Q: You played Australian Rules at an elite level. How important is it to have had a sporting background in order to manage a sport?

A: I don’t think it’s an essential ingredient for anyone who manages a sport. There are many people who have worked in senior roles in sport who have never played the game but have great business acumen or other skills to bring to the table. I think it helps me from time to time; I understand the psychology of what players and coaches go through and what happens in team and club environments. So you have an empathy for certain situations that you might not otherwise have, but it’s not essential.

Q: Does it give you credibility having been a player even in another code?

A: Maybe it does to some degree; I believe sometimes I make better decisions because I have an insight into player and team issues in competitive sport. Being involved in sports organisations since the age of eight – from the grassroots to the elite and back again with kids – all that helps build up your knowledge base to test your decisions against.

Q: Could you comment on what leadership insights playing elite sport provides?

A: I believe sport does help you prepare for a leadership position. It teaches you a lot about team dynamics, communication within teams, personal leadership styles and providing constructive and negative feedback on getting people to perform better. It also helps engender discipline and work ethic. There are a lot of values that come from successful sports organisations, or stem from a successful sportsperson or being a part of a successful team, that you can adopt into a professional career.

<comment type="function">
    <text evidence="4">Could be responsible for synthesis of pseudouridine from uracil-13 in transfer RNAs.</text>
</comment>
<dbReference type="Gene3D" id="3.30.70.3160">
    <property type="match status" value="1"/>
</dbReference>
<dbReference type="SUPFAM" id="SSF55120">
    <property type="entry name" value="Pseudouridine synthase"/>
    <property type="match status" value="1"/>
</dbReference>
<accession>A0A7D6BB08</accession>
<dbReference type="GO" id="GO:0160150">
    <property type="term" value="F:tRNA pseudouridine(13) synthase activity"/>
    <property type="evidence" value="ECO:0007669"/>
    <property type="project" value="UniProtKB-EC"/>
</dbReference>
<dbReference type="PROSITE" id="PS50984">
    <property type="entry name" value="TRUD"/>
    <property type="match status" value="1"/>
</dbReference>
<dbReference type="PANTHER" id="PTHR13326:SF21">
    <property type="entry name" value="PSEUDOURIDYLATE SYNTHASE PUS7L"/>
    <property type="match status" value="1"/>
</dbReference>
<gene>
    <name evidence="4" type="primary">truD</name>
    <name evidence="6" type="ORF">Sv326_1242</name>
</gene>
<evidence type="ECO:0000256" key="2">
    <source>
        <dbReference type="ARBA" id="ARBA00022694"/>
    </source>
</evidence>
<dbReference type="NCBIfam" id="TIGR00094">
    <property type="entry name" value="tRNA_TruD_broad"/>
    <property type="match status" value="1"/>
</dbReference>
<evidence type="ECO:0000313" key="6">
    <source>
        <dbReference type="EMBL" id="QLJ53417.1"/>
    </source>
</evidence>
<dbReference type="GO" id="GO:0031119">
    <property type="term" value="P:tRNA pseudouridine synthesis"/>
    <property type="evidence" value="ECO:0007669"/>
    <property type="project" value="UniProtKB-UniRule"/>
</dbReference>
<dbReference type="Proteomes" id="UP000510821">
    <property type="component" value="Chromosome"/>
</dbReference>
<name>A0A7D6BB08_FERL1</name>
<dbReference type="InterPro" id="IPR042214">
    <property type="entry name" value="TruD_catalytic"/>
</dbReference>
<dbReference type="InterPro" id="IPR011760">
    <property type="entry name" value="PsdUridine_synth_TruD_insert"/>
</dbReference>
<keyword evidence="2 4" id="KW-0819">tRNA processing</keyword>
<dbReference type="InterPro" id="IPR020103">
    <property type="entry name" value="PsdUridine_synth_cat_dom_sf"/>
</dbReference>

Q: Are there any lessons in particular?

A: My sporting background was in a team environment. In all teams people have certain roles to play and they’re expected to play those roles at a certain level, within certain rules and within certain team dynamics. Being able to communicate so that the team performs to its utmost is something you learn from and can apply in many leadership situations.

The first lesson that sticks out from my team background is about creating a set of values and having everyone in the organisation understand and live them. Second, it’s about the discipline from playing as a team that an organisation – with its interdependencies between different business units – needs. Good organisations operate the same way as good sporting teams do: everyone understands the role they play, how they’re to play it, the team’s guiding principles, and the team’s cultural values. This applies to any organisational environment.

Q: What are the values of the FFA?

A: Foremost, we’re about excelling in what we do; a strong work ethic; creating partnerships with our stakeholders; respecting the different stakeholder groups that we are engaged with; and making decisions that are based on fairness. When you’re regulating a competition you make a lot of decisions about whether people did or didn’t breach rules and we must make them against certain criteria.

Q: What role do you see sport playing in wider governance and social or cultural matters?

A: Two things: one, sport cannot set itself aside from what society’s standards are, and two (and more importantly), sport can lead positive social change. Whether that’s in advancing a range of social causes in the health and wellbeing of young people, such as educating people about the dangers of illicit drugs, responsible behaviour towards women, or playing a role by taking a stand against racism, there’s a range of societal issues that sport can play a positive role in. Sports people and their organisations are highly influential on standards within their communities.

Q: Well, we’ve all heard about the ugly parent on the sideline. What can the FFA do about that?